23.6″ x 16.5″
“During my days in quarantine, some mundane things have gotten more exciting. I liked how the pieces of dirty laundry had started to look like a strange new landscape that this drawing explores. The ballpoint pen and the board were quite difficult to work with as they don’t conventionally work together.”
0.45″ x 0.53″
“I have dabbled in ballpoint pen art before, and I know that my style with this medium tends to be rather loose and expressive. So with the my all-time favorite black ballpoint pen (which I got a colleague at the office, after seeing how great his notes looked), I created a personification of the Corona Virus.
I knew my Corona deity needed a crown, since that is the meaning of the word ‘corona’ – and I found the best inspiration in a massive, forged metal necklace I own. To contrast the turmoil descending over the deserted city from the figure’s hair, I tried to give her a slightly unsettling, but ultimately calm facial expression rather than an outright evil one.
Lastly, the green veil in the background has a dual meaning: it can indicate Nature, which is undisturbed – even regenerating- in the recent events, but by trying to give the color a sickly note, I meant to evoke the Apocalyptic horseman ‘Pestilence.'”
Left Behind, 7″ x 8″
The Calm Before the Storm, 10″ x 13″
We Know, 9.5″ x 12″
“These works are based on still frames from 50s and 60s TV shows like ‘The Twilight Zone,’ ‘The Outer Limits’ and ‘Tales of Tomorrow.’ In my work I love to capture portraits that depict some kind of emotional tension, I’m very drawn to images that portray a person’s psychology in a subtle way, through lighting and slight facial expressions.
I essentially seek to capture a mood that conveys open ended narratives. As to this specific medium, I really enjoyed the detail you can get with a ballpoint pen, maintaining the structure and and directness of a pen while getting some of subtle light gradients you can get with a pencil. In these three drawings I also experimented with different thickness of ballpoint pen as well as the size of the paper.”
6″ x 6″
“I’ve meant to practice life drawing more, and my usually skittish Siamese cat, Luna, happened to be calm, and staring at me with her big blue eyes from her favourite spot on my bed. It was a wonderful chance to capture her in a rare moment of serenity. I really enjoyed using ballpoint pen for this, because it was a great way to practice building value gradually.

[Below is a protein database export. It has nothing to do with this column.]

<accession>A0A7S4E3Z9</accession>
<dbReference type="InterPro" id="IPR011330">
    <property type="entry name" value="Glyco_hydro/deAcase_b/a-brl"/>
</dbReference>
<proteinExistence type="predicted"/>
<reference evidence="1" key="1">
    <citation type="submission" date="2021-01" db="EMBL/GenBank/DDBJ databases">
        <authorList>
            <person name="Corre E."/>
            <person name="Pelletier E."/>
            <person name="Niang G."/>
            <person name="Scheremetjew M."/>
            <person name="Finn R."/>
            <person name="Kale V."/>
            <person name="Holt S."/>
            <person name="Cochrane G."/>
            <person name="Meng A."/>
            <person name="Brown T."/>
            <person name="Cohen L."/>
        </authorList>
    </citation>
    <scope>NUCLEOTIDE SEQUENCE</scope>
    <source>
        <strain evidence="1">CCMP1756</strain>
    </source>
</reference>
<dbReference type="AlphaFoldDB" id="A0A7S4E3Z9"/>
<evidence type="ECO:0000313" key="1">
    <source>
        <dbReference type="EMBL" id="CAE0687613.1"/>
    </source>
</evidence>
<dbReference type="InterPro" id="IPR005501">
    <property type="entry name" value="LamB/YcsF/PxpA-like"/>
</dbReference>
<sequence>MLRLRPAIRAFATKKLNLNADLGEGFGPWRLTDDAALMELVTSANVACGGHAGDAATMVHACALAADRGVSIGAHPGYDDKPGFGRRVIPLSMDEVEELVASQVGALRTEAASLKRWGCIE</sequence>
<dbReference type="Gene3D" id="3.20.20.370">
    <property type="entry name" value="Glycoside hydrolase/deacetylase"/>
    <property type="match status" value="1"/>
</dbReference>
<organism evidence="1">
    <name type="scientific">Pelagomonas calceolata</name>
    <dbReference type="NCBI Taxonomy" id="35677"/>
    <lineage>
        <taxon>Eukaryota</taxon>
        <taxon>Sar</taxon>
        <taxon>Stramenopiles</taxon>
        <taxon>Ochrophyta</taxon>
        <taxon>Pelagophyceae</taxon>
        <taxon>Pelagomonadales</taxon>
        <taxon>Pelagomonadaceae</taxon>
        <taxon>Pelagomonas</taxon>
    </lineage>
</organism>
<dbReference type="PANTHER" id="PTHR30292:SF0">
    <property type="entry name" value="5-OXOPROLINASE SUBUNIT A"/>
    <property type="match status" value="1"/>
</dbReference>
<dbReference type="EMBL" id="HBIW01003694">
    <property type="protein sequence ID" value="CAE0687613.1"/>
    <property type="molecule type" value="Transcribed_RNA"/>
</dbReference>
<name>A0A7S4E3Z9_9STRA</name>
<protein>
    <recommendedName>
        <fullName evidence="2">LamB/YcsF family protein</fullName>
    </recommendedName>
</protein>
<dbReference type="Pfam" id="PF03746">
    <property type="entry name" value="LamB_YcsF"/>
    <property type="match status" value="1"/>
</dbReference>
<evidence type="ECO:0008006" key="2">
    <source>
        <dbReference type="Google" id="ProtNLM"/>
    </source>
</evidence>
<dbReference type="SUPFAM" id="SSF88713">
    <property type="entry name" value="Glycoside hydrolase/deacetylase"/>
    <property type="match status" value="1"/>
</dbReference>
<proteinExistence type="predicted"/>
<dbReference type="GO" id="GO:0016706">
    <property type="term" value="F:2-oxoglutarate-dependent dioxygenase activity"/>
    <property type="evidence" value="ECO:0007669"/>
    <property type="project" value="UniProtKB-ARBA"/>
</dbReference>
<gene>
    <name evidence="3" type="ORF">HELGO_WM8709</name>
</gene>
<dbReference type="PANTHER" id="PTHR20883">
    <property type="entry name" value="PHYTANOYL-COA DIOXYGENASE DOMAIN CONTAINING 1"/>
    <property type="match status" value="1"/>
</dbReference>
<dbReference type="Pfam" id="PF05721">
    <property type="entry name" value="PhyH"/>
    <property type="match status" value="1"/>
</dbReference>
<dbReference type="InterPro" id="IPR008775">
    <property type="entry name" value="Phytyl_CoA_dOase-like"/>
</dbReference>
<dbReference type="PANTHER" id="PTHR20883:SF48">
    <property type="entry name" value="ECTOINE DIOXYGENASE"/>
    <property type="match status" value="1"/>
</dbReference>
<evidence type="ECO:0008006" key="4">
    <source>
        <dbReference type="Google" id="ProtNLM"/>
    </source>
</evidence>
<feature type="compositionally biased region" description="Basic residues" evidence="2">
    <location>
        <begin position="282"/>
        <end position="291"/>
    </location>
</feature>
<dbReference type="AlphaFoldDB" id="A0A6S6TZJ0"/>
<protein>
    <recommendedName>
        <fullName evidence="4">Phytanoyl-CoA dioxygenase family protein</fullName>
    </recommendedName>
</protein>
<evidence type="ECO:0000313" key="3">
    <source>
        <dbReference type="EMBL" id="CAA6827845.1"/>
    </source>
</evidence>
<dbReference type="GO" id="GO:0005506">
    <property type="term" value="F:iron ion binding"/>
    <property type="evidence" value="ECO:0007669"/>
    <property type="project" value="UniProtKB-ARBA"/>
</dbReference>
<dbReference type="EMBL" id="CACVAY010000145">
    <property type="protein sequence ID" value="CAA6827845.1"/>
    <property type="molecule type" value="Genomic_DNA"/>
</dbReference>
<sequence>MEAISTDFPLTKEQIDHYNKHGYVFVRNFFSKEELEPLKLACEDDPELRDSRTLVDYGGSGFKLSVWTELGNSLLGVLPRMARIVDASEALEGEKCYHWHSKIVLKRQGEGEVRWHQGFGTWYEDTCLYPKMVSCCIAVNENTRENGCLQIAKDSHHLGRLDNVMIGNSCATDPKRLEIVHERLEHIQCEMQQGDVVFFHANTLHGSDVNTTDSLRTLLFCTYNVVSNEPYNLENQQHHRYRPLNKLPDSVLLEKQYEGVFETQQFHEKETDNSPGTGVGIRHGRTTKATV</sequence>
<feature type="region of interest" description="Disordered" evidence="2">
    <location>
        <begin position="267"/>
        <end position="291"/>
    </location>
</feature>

The natural softness of the lines also complimented the texture of her fur. Finally, I added some pink highlighter to the blanket, since there was a highlighter attached to the back of one of the pens. I enjoyed seeing what I could get out of ‘office supplies’ and look forward to sketching this way again.”
Distortion of Dream and Reality
9″ x 12″
“Although this was supposed to be the rough draft of a digital piece that I was creating, the concept stayed the same. I wanted to represent distortion, so the entire plane is caving into a void, which is to represent dreams.
The multiple eyes on the bottom are to represent our view into the murky dream world, in which reality as we know does not make any sense whatsoever. The eye in the center is also sliding into the dream realm, as it is slowly falling into the void even though it is still technically in the plane of reality.”
8.5″ x 11″
“My piece, which was originally created for our school’s agenda cover, is a literal representation of a student’s ascension through school by studying. By piling on more books and helping each other stack yet more books, this artwork is symbolic for students not only rising due to knowledge, but also aiding each other to reach the top.
The presence of some teachers represents the aid that they can give to the students, but most of the effort is created by the students themselves, as they are the ones performing the physical action of stacking the books.”
Vivere, 8.5″ x 11″
Blossom, 8.5″ x 11″
The Virus, 8.5″ x 11″
“Motivation: To explore with ballpoint pen and allow my mind to create with an unknown technique. Creative Process: My first two works the flowers were inspired by my love for nature. I called these ‘Vivere’ Dark flower: Situation at the moment. ‘Blossom’ flower: We will blossom again.
The third work I called ‘The Virus’ I started with some weird lines and darken some areas and continue to create different images that came to my mind at that moment. Then I saw microbes racing in my head and at that point I began to bring to life my work.”
This idea is sadly based on the coronavirus and I guess how I cope with the uncertain. I m a visual artist only for 4 years and it is hard to express at times but I’m working on it.
Jena Robbins Schieb
7.5” x 11.25”
“My sons explore the small wild spaces remaining in their curated play areas. I like to capture images of these moments and recreate them; using line, color and experimentation to create a dreamlike feeling.”